# Titration Curve for 5.00 mL 0.010 M HCl (aq) with 0.010 M Ca(OH)2 (aq)

(a) Sketch the titration curve for the titration of 5.00 mL 0.010 M HCl (aq) with 0.010 M Ca(OH)2 (aq) showing the pH of the initial and final solutions and the pH at the stoichiometric point. What volume of titrant has been added at (b) the stoichiometric point; (c) the halfway point of the titration?

Atkins, P., & Jones, L. (2010). Chemical Principles: The Quest for Insight with Unique International Edition Problem Sets, Fifth Edition. New York, NY: W. H. Freeman and Company.

### Initial pH of 5.00 mL 0.010 M HCl (aq)

Strong acids experience 100% ionization so the concentration of hydrochloric acid will have a one-to-one ratio to its products, hydrogen ion (proton) and chloride ion.

HCl (aq) –> H+ (aq) + Cl- (aq)

[HCl] = [H+] therefore, 0.010 M HCl = 0.010 M H+

pH = -log([H+]) therefore, pH= -log(0.010 M)

The initial pH of 5.00 mL 0.010 M HCl (aq) is equal to 2. The titration curve will have an x-axis labeled mL of Ca(OH)2 added and a y-axis labeled pH. The first coordinate will be (0.00 mL base added, pH 2).

### Volume of 0.010 M Ca(OH)2 at the Stoichiometric Point with 5.00 mL 0.010 HCl

For any titration, moles of acid is equal to moles of base at the stoichiometric point.

Using the conversion table above from mL HCl to mL Ca(OH)2, 2.5 mL of 0.010 M Ca(OH)2 is needed to reach the stoichiometric point wheres moles of acid will equal moles of base.

An alternative method can be used to solve for the volume of calcium hydroxide at the stoichiometric point with the equation MaVa = MbVb, where concentration of acid times volume of acid is equal to concentration of base times volume of base.

It is important to note that calcium hydroxide contains 2 moles of hydroxide ions, therefore the molarity of base will be 0.02 M to use in the equation:

(0.01 M acid)(5.00 mL acid) = (0.02 M base)(Vb), where Vb = 2.5 mL base

### Stoichiometric pH of 5.00 mL 0.010 M HCl (aq) and 2.5 mL 0.010 M Ca(OH)2

Strong-acid-strong-base neutralization reactions will have a pH equal to 7 at the stoichiometric point. All moles of hydrogen ion have reacted with all moles of hydroxide ions to give the net ionic equation:

H+(aq) + OH-(aq) –> H2O(l)

Since the only remaining compound in solution is H2O(l), The autoionization constant of water, Kw, can help to confirm the pH of the solution at the stoichiometric point:

Kw=1E-14=[OH-][H+], where x=[OH-]=[H+]

1E-14 = x^2, where x= 1E-7, therefore [H+]= 1E-7, and pH= -log(1E-7)

The pH of the neutralization reaction at the stoichiometric point will be equal to 7, and is a neutral solution.

The coordinate for the stoichiometric point on the graph will be (2.5 mL base added, pH 7).

#### Volume of 0.010 M Ca(OH)2 added at the halfway point of the titration of 5.00 mL 0.010 M HCl

Since we know 2.5 mL of calcium hydroxide is needed to reach the stoichiometric point, this volume of base is halved to reach the halfway point of the titration, therefore 1.25 mL of 0.010 M Ca(OH)2 is added at the halfway point of titration of 5.00 mL 0.010 M HCl.

The halfway point of the titration is also where half the moles of acid has reacted with base and half the moles of the acid still remains unreacted in the solution.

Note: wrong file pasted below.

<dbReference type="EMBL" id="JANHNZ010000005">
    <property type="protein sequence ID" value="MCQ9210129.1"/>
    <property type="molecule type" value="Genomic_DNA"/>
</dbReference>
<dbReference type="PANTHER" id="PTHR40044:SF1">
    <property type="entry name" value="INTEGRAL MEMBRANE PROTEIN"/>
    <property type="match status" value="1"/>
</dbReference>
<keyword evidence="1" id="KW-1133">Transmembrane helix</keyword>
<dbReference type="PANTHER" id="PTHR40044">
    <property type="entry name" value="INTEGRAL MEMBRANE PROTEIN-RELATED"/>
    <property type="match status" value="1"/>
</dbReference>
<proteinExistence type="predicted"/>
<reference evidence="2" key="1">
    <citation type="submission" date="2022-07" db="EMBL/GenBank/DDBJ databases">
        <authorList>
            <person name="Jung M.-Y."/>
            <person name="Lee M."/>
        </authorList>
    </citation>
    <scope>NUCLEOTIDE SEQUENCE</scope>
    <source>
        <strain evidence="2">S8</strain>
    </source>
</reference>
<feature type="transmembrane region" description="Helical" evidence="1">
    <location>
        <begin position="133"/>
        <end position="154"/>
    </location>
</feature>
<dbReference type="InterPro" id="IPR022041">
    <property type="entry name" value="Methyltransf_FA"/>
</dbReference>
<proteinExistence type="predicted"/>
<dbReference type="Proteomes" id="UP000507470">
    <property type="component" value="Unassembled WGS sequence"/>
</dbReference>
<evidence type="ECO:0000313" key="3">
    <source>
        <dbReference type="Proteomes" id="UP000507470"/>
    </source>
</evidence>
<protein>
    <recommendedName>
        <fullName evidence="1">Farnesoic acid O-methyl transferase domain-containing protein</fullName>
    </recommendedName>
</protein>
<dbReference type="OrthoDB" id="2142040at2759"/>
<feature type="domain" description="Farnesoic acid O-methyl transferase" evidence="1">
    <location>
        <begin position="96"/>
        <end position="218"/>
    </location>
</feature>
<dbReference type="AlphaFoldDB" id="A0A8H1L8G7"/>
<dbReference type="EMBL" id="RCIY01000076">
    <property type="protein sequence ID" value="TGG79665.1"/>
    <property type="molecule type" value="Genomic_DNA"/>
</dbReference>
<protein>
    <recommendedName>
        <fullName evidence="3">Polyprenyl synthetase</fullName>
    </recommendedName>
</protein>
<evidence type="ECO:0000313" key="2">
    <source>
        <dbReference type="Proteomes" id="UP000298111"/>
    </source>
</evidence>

H+(aq) + OH-(aq) –> H2O(l)

0.010 M Ca(OH)2= 0.020 M OH-, therefore, 0.020 mol OH- is added per every L of solution and 1.25E-3 L solution will add 2.5E-5 mol OH- to the reaction at the halfway point of titration:

The pH of the solution at the halfway point of titration will depend solely on the leftover amount of hydrogen ions in solution and the total volume present after the addition of 1.25 mL base.

The concentration of hydrogen ions at the halfway point is equal to 2.5E-5 mol H+ divided by 6.25E-3L total volume of solution:

[H+] = 2.5E-5 mol/6.25E-3 L = 0.004 M H+, therefore pH = – log(0.004M) = 2.40

The coordinate for halfway point of titration to sketch on the graph will be (1.25 mL base added, pH 2.40)

#### pH of the Final Solution for the Titration of 5.00 mL 0.010 M HCl with 0.010 M Ca(OH)2

To complete the sketch of the titration graph, an accurate representation of the pH after the stoichiometric point needs to be shown. Once we have reached the stoichiometric point for a strong-acid-strong-base neutralization reaction, the pH is calculated based solely on the concentration of hydroxide ions added in excess. These hydroxide ions are added “in excess” because all moles of acid have reacted. Any volume of base that is greater than the amount needed to reach the stoichiometric point is effective for this calculation: 3.75 mL and 5 mL of Ca(OH)2 will be used.

5E-5 moles OH- ions will react with moles of H+ ions to reach the stoichiometric point.

3.75E-3 L base with a concentration of 0.020 M OH- ions will yield a total of 7.5E-5 moles OH-. There will be 2.5E-5 moles OH- in excess with a total solution volume of 8.75 mL. The concentration of hydroxide ions will be equal to 2.5E-5 mol/ 8.75E-3 L= 0.0025 M OH-.

The pOH of the solution will be equal to -log(0.0025 M)= 2.60 , therefore the pH will be equal to 14-pOH = 11.40 when 3.75 mL of base is added.

On the sketch of the titration graph, a coordinate will be (3.75 mL base added, pH 11.40).

5E-3 L base with a concentration of 0.020 M OH- ions will yield a total of 1E-4 moles OH-. There will be 5E-5 moles OH- in excess with a total solution volume of 10 mL. The concentration of hydroxide ions will be equal to 5E-5 mol/10E-3 L = 0.005 M OH-.

The pOH of the solution will be equal to -log(0.005 M) = 2.30, therefore the pH will be equal to 14-pOH = 11.70 when 5.00 mL of base is added.

On the sketch of the titration graph, a coordinate will be (5.00 mL base added, pH 11.70).